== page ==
Faculty of the Division of Immunology and Pathogenesis (I&P) conduct advanced research to understand the mouse and human immune system. Various division members are interested in the structure and function of cell surface receptors, the assembly of antigen receptor genes, and other aspects of immune recognition. In addition, we focus upon immune surveillance in cancer, apoptosis, tissue transplantation, autoimmunity and infectious disease. The faculty offers a cohesive program of training in modern molecular and cellular immunology that contributes to and benefits from its close ties to research in the allied fields of biochemistry, molecular and cell biology, cell biology and genetics being conducted in other Divisions. The Division, in conjunction with the Cancer Research Laboratory, supervises and maintains state-of-the-art instrumentation for advanced microscopy, flow cytometry, and the construction of transgenic and gene-targeted mice.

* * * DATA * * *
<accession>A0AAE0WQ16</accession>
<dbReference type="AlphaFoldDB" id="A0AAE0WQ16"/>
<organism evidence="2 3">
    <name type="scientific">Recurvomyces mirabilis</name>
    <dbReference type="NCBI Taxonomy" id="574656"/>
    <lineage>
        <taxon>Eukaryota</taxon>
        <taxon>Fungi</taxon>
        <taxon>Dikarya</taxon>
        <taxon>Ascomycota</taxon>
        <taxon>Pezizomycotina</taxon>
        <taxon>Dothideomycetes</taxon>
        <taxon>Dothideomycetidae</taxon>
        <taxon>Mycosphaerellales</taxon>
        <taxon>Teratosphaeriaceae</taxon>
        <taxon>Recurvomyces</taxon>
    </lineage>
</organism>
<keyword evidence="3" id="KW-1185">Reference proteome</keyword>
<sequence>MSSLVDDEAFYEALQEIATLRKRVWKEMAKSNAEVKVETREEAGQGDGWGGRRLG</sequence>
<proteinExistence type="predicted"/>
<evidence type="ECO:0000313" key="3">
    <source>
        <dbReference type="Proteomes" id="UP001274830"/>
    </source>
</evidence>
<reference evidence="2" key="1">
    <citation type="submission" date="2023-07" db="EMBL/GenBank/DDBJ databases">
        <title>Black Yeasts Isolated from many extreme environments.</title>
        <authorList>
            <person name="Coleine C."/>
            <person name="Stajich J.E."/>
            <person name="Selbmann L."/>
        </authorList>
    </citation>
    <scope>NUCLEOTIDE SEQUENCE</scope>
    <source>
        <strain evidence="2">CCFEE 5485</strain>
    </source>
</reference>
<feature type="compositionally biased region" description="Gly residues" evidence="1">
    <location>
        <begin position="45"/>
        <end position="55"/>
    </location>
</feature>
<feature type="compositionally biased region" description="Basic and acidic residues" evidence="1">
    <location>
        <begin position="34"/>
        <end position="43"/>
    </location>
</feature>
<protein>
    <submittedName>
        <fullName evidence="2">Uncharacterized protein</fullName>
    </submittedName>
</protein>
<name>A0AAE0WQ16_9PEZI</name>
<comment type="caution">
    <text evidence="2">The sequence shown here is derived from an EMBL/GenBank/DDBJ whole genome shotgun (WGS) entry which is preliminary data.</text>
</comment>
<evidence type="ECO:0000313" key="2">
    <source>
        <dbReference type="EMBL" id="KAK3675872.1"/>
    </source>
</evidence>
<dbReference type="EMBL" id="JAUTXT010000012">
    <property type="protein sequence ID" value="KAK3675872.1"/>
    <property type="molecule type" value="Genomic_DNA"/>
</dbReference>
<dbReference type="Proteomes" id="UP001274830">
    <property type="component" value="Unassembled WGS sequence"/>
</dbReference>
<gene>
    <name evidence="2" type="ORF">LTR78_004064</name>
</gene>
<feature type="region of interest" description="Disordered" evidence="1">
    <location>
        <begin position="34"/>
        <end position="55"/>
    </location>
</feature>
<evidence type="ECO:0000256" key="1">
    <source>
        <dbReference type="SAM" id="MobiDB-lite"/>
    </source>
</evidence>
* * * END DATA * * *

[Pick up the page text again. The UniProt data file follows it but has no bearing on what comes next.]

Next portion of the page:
A selection of papers published by MCB graduate students in IMP labs:
Gowen BG, Chim B, Marceau CD, Greene TT, Burr P, et al. (2015) A forward genetic screen reveals novel independent regulators of ULBP1, an activating ligand for natural killer cells. eLife. 4.
Newman ZR, Young ZJ, Ignolia N, Barton GM. (2016) Differences in codon bias and GC content contribute to the balanced expression of TLR7 and TLR9. Proceedings of the National Academy of Sciences of the United States of America.